Journal of Food Law & Policy

Vol. 15, No. 1

Article

Consumer Power to Change the Food System? A Critical Reading of Food Labels as Governance Spaces: The Case of Acai Berry Superfoods

Christine Parker, Hope Johnson, Janine Curll

This article argues that the marketing claims on food labels are a governance space worthy of critical examination. We use a case study of superfood açaí berry products to illustrate how marketing claims on food labels encapsulate dominant neoliberal constructions of global food systems. These marketing claims implicitly promise that by making careful choices consumers can resist and redress the ravages of unbridled global capitalism.

Article

The Clash of Agricultural Exceptionalism and the First Amendment: A Discussion of Kansas' Ag-Gag Law

Meredith Kaufman

Since the nation’s founding, agricultural production has been treated differently than other industries. This concept, known as “agricultural exceptionalism,” has manifested in many different ways throughout U.S. history. Since the 1990s, one manifestation of agricultural exceptionalism has been the enactment of “Ag-gag laws,” state laws that limit information gathering activities at animal production facilities. Ag-gag laws are frequently criticized by animal welfare advocates and legal scholars for seeking to shield animal production facilities from public scrutiny, a state-sanctioned protection not afforded to other industries.

Article

Blockchain Meets Genomics: Governance Considerations for Promoting Food Safety and Public Health

Walter G. Johnson

Foodborne illness remains an ongoing public health challenge in both the developing and industrialized worlds. In the United States, almost 50 million reported cases of infectious disease occur every year from a food product, resulting in substantial morbidity and mortality with economic burdens to health care and productivity. Despite recognition as a leader in food safety, the U.S. experiences longstanding and novel issues in food safety. Advances in whole genome sequencing (WGS) promise to bolster food safety regulators’ capabilities to identify pathogens and determine their source. However, inefficiencies in tracing food products through the supply chain remain.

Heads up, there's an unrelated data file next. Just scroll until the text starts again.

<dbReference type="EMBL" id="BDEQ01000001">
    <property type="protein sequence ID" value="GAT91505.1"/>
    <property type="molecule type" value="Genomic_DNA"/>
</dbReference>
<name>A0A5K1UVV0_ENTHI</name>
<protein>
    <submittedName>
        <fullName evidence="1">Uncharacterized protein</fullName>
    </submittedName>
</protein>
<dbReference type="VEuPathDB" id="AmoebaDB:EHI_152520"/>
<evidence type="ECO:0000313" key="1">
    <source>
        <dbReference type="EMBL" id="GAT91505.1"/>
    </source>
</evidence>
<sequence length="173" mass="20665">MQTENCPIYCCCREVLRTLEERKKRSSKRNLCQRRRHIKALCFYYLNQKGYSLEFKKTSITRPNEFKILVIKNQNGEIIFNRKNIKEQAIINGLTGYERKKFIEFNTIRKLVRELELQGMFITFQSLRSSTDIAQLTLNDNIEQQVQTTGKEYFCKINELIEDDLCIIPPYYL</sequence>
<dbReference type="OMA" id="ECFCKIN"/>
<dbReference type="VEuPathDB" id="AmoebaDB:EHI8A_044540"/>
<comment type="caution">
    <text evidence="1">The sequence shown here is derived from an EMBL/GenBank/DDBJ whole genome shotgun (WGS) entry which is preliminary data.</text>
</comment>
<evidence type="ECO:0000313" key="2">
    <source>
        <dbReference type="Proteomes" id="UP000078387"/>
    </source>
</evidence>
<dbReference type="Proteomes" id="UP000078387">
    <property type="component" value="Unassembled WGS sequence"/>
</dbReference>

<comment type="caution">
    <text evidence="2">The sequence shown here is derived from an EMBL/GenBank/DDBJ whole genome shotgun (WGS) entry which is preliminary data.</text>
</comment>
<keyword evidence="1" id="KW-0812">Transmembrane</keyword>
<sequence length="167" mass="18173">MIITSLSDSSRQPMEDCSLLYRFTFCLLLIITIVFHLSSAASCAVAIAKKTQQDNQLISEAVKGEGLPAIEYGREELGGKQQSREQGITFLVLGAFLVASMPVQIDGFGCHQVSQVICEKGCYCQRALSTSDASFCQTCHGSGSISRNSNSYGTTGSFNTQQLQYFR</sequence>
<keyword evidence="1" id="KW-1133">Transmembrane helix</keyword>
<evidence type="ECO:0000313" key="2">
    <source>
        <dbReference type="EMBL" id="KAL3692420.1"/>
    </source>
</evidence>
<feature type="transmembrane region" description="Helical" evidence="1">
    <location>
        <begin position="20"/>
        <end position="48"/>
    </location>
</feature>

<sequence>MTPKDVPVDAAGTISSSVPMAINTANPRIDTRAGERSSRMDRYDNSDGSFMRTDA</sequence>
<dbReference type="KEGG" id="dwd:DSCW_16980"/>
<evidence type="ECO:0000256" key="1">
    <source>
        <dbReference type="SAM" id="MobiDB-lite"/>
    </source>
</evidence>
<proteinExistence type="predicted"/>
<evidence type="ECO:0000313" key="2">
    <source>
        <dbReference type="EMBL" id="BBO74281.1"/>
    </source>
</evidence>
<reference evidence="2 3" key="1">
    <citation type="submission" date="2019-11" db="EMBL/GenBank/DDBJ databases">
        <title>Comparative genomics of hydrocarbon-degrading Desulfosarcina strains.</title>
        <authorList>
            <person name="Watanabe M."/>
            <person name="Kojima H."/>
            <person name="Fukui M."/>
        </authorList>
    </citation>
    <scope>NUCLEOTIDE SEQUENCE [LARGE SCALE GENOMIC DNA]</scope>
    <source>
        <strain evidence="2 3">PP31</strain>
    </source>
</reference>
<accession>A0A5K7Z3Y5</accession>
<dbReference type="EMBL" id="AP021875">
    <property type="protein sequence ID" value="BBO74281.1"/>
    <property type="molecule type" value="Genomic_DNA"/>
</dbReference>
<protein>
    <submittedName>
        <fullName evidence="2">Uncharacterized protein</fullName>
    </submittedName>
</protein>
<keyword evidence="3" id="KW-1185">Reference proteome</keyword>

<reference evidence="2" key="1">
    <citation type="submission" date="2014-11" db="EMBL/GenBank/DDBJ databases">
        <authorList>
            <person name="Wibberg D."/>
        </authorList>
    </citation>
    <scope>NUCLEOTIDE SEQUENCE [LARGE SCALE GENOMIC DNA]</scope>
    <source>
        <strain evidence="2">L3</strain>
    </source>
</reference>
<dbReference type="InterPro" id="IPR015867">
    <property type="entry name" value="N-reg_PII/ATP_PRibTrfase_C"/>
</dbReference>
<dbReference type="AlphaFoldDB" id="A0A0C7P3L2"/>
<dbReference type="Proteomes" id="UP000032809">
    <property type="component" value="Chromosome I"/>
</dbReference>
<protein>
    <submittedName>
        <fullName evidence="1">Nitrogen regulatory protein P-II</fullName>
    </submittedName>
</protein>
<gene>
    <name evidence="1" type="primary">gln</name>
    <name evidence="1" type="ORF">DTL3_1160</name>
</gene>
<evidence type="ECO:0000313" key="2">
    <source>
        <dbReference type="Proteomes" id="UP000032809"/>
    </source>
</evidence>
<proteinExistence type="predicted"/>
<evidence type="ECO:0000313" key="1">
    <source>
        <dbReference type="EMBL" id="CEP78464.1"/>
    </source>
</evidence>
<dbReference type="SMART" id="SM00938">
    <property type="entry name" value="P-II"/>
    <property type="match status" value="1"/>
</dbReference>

Comment

Federal Regulation of Pesticide Residues: A Brief History and Analysis

Kate Z. Graham

In the United States today, there are over 900 pesticides in use1 and over 400 are approved for use in food production, whether used as part of the growing process or in post-harvest handling. Although the history of pesticide use in food crops goes back centuries, the post-war period has seen an enormous growth in the varieties and amounts of pesticides used in our food system. As our reliance on pesticides has grown, pesticides have become a divisive issue. Pesticide advocates view them as essential to a secure and reliable food supply needed to feed a growing world population. Detractors, however, point out the public health risks—both known and not yet fully understood—that widespread pesticide use may entail. Meanwhile, consumer demand for products grown without the use of pesticides is increasing, while at the very same moment farmers are applying more and different pesticides to combat pesticide-resistant “superweeds.” These tensions are playing out both globally and locally in a variety of arenas, from debates over pesticide bans within international organizations and national governments, to the litigation of personal injury claims in American courts.

Article

Legislative and Executive Branch Developments Affecting the United States Department of Agriculture Supplemental Nutrition Assistance Program

Sheila Fleischhacker, Alyssa Moran, Sara N. Bleich

For more than forty years, the United States Department of Agriculture Supplemental Nutrition Assistance Program (SNAP; formerly Food Stamps) has offered nutrition assistance to nearly forty million eligible individuals and families each month. This article first provides a brief overview of the evolution of the United States’ largest domestic food security and nutrition safety net program. Then, the article reviews Congressional actions taken regarding SNAP during the 2018 Farm Bill deliberations, appropriations for fiscal years 2017 through 2020, and oversight (in)activities. The article focuses on Congressional activities regarding block grants; participant eligibility; benefit adequacy, issuance, and redemption; and strengthening SNAP’s nutritional impacts. Next, the article discusses a variety of executive orders, administrative actions, initiatives, nominations, budget proposals, and tweets with SNAP implications put forth thus far by President Donald Trump, the 45th President of the United States. These actions include the America’s Harvest Box, natural disaster responses, the public charge rule, tariffs on Chinese imports, and various agency relocations and reorganizations. The article reflects on how each of these legislative and executive developments might impact SNAP's organization, operations at the federal, tribal, state and retailer levels, and, ultimately, eating patterns and health of participating and eligible children and families, persons with disabilities, and elders.